22. 22. Reusable Function Blocks and PLC Data Types
  23. 23. Reusable Function Blocks and PLC Data Types
  24. 24. Reusable Function Blocks and PLC Data Types Tips for using F-Function Blocks • Use them for repetitive logic, in the same manner you would use a standard Function Block • Use built-in FB’s whenever applicable
  25. 25. Reusable Function Blocks and PLC Data Types Combine FB and PLC Data Type for Efficiency
  26. 26. Example: ESTOP1
  27. 27. Example: FDBACK
  28. 28. 1. Converting to V14 Safety – How and Why? 2. Shared Device with Safety 3. Reusable Function Blocks and PLC data types 4. Safety I-Device Communication 5. Safety Program Do’s & Don’t’s
  29. 29. Configuring Failsafe communication between S7-1200/1500 F-CPUs Configuration IO-Controller IO-Device
  30. 30. HW Config - Telegrams IO-Controller IO-Device
  31. 31. HW Config - Additional Settings IO-Controler IO-Device
  32. 32. Safety Program (IO-Device) IO-Controller IO-Device
  33. 33. Safety Program (IO-Controller) IO-Controller IO-Device
  34. 34. Safety Program Overview IO-Controller IO-Device
  35. 35. Safety I-Device Communication Same Project Different Projects F-I-Device F-I-Device via GSDML F-I-Device via Proxy PLC S7-300 Yes Yes Yes S7-1200/1500 Yes No Yes Shared Device S7-300 Yes S7-1200/1500 No Failsafe I-Device Compatibility Failsafe Shared I-Device Compatibility
  36. 36. 1. Converting to V14 Safety – How and Why? 2. Shared Device with Safety 3. Reusable Function Blocks and PLC data types 4. Safety I-Device Communication 5. Safety Program Do’s & Don’t’s
  37. 37. DO limit use of Safety Timers • Safety time blocks (F-TP, F-TON, F-TOF) require additional code in the compiled program • Adding OR deleting time processing blocks increases compile time Safety Program Do’s & Don’t‘s
  38. 38. DO Limit Nested Global Data Use, DO Utilize block interfaces • Global accesses on failsafe data need codes in each block with access on the failsafe data and it’s calls. The deeper the calling level, the more code is generated. Safety Program Do’s & Don’t‘s TL;DR – Use block interfaces instead of nested global accesses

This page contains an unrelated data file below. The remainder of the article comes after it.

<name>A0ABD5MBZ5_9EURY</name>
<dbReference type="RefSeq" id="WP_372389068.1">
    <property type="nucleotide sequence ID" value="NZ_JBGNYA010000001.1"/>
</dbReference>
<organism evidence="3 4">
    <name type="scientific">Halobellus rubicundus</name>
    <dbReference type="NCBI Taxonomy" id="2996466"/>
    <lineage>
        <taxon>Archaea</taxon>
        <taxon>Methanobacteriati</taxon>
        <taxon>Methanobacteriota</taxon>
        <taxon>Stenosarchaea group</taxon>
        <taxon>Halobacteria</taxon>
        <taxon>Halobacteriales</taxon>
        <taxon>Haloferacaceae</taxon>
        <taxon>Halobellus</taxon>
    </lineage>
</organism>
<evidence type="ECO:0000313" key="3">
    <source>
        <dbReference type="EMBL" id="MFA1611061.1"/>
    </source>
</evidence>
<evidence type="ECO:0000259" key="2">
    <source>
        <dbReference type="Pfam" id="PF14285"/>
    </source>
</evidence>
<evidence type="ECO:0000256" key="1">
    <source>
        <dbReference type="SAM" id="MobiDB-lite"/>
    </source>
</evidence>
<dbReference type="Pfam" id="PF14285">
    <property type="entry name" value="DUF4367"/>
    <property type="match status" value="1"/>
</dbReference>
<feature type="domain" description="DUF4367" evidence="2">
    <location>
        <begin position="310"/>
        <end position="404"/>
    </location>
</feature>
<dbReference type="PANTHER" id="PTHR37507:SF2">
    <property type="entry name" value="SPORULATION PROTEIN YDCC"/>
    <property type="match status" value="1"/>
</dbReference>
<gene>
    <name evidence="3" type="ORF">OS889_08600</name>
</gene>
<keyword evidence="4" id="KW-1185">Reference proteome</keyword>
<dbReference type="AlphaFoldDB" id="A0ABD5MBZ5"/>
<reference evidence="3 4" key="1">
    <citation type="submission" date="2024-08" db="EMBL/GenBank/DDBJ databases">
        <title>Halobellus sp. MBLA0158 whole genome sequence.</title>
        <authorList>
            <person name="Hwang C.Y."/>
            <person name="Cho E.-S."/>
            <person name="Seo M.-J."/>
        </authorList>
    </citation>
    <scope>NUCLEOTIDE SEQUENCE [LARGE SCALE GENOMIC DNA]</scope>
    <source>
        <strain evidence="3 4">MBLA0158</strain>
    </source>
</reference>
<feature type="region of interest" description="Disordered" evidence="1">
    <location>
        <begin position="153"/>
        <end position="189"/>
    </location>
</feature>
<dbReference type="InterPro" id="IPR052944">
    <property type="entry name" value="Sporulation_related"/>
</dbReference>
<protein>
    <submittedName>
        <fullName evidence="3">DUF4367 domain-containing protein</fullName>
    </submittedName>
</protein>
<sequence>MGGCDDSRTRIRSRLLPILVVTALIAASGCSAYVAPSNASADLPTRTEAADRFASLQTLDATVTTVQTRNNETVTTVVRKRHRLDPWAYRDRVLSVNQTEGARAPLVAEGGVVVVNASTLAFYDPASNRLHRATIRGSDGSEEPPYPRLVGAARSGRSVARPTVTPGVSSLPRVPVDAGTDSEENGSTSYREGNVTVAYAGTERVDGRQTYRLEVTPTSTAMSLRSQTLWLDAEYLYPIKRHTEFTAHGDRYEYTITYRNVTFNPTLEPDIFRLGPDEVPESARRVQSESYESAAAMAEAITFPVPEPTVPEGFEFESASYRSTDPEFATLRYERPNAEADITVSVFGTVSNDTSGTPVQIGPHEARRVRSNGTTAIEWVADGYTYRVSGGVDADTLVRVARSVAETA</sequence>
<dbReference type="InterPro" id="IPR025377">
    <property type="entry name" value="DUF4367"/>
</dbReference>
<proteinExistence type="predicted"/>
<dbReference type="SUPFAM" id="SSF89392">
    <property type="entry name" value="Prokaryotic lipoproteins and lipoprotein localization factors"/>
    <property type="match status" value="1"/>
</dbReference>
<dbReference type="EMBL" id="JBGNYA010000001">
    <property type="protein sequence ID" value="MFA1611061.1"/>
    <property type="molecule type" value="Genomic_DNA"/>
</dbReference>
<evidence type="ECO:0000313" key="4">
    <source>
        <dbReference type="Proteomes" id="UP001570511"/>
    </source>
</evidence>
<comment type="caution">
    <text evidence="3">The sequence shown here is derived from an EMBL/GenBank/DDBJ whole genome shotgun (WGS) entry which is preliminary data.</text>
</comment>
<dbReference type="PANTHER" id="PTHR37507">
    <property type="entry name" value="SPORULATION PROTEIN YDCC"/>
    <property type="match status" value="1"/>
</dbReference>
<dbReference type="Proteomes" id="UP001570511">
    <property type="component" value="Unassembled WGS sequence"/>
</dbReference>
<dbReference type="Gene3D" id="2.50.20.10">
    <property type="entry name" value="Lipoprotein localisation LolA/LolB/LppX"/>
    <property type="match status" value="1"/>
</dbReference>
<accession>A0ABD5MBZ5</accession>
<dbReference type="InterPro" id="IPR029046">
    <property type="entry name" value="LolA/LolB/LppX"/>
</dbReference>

39. 39. DO use a coupler DB to share signals between standard and safety programs • Without this, small changes in standard program can cause a safety program compilation (STOP mode download) Safety Program Do’s & Don’t‘s
  40. 40. DO NOT use system clock bits in safety program • System clock timers run asynchronously and can change in between standard and coded processing, resulting in a safety fault • If needed, map to a Global DB Safety Program Do’s & Don’t‘s
  41. 41. DO NOT use M-bits in the safety program. • You can read/write standard datablocks that are read in the safety program so there is no reason to do this anymore • Use M-bits for debugging operations, not permanent logic Safety Program Do’s & Don’t‘s M
  42. 42. DO use AlwaysTRUE and AlwaysFALSE system memory bits in safety program • These are valid to use in the safety program. • Can also map them to local memory if desired Safety Program Do’s & Don’t‘s
  43. 43. DO set your F-Destination Addresses • Need to be set in order to function properly • Do NOT throw away the coding element (little piece of plastic) Safety Program Do’s & Don’t‘s
  44. 44. DO perform regular program backups via webserver Safety Program Do’s & Don’t‘s
  45. 45. Last, but not least…
  46. 46. DO • Use block interfaces instead of global data access • Use Coupler DBs • Use built-in AlwaysFALSE/AlwaysTRUE • Assign F-Destination Address • Keep it simple DON’T • Use F-Timers unless necessary • Use M-memory unless necessary • Use system clock byte in safety program EVER Do’s and Don’t’s Recap
  47. 47. 1. Converting to V14 Safety – How and Why? 2. Shared Device with Safety 3. Reusable Function Blocks and PLC data types 4. Safety I-Device Communication 5. Safety Program Do’s & Don’t’s
  48. 48. End Presentation Questions?